There are days when no matter what I do I can't use my legs or escape a cervical collar. Some days I just can't get my blood pressure above 80/50. On those days, as my physiotherapist puts it, "when you're lying in that bed, you'll want to have those memories." So much of my training involves the cultural aspects of practicing our Japanese-style customs, infused with the loving and supportive spirit of my dojo family. On those days when I've got my cane holding me up I'm thinking about who has hobbled beside me out of the dojo. When my muscles spasm all night long I'm thinking about how good it will feel to show up to karate the next morning and warm up a best I can among people who will be glad I made it through another night. I feel powerful love toward my dojo, a place where I will be guaranteed to connect with a sense of life, humanity, and every reason to keep doing my best.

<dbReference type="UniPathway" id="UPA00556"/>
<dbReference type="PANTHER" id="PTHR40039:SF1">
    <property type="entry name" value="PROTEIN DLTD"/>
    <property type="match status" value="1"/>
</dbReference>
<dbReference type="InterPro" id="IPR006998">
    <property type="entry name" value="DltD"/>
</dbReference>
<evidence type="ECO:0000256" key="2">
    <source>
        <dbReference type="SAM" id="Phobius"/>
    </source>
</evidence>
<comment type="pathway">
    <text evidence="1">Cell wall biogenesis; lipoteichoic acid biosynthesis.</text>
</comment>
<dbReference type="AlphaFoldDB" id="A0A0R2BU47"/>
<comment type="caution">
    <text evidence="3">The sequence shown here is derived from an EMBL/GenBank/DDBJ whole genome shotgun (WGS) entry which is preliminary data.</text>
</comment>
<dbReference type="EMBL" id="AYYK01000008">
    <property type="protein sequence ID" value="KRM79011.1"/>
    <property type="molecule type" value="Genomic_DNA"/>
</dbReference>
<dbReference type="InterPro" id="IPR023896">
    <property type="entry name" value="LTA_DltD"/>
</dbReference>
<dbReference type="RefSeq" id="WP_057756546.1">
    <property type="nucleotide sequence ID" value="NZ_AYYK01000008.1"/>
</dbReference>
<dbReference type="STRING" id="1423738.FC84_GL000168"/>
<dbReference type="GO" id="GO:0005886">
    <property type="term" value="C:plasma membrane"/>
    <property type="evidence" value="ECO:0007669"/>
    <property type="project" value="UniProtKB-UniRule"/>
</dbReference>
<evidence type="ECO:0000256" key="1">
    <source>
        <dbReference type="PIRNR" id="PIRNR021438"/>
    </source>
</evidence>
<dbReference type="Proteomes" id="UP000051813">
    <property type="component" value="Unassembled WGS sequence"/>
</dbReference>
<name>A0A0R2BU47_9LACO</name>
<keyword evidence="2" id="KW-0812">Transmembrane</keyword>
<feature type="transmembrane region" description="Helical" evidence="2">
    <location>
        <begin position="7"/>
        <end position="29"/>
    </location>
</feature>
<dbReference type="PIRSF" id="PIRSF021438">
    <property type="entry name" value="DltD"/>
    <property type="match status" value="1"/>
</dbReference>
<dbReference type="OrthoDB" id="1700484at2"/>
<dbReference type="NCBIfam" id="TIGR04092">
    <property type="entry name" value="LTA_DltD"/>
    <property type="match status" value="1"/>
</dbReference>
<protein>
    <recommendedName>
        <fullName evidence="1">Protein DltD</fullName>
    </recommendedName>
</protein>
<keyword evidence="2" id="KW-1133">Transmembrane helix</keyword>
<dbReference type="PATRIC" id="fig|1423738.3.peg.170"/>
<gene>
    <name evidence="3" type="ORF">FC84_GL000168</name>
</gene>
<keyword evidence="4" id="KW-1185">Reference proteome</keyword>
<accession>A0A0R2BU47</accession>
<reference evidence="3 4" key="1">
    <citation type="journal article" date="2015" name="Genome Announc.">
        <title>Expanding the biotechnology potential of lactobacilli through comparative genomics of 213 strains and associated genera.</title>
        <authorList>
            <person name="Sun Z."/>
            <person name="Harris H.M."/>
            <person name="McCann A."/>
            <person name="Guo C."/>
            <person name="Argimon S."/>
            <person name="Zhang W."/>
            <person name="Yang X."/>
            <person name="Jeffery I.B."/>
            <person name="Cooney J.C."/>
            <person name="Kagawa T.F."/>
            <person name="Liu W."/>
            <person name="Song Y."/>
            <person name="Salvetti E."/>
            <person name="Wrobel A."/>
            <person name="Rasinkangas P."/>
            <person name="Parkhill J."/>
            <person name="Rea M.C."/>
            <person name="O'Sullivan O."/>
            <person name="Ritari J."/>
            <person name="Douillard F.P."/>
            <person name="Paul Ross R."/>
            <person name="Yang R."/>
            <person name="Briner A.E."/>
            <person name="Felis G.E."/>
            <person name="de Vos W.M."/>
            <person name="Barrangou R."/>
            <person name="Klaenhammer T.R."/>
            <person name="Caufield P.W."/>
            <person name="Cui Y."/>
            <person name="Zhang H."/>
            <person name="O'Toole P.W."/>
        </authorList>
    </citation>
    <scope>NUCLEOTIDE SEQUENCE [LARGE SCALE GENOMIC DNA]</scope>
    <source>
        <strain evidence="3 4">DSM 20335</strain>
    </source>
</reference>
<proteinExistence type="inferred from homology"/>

A place that makes us want to become better as people must be appreciated and preserved. At the base of that work is appreciation for the relationships among the people who gather in that space, including the self.
My body will catch up. It just needs a little tenderness and careful management for a while. Or forever.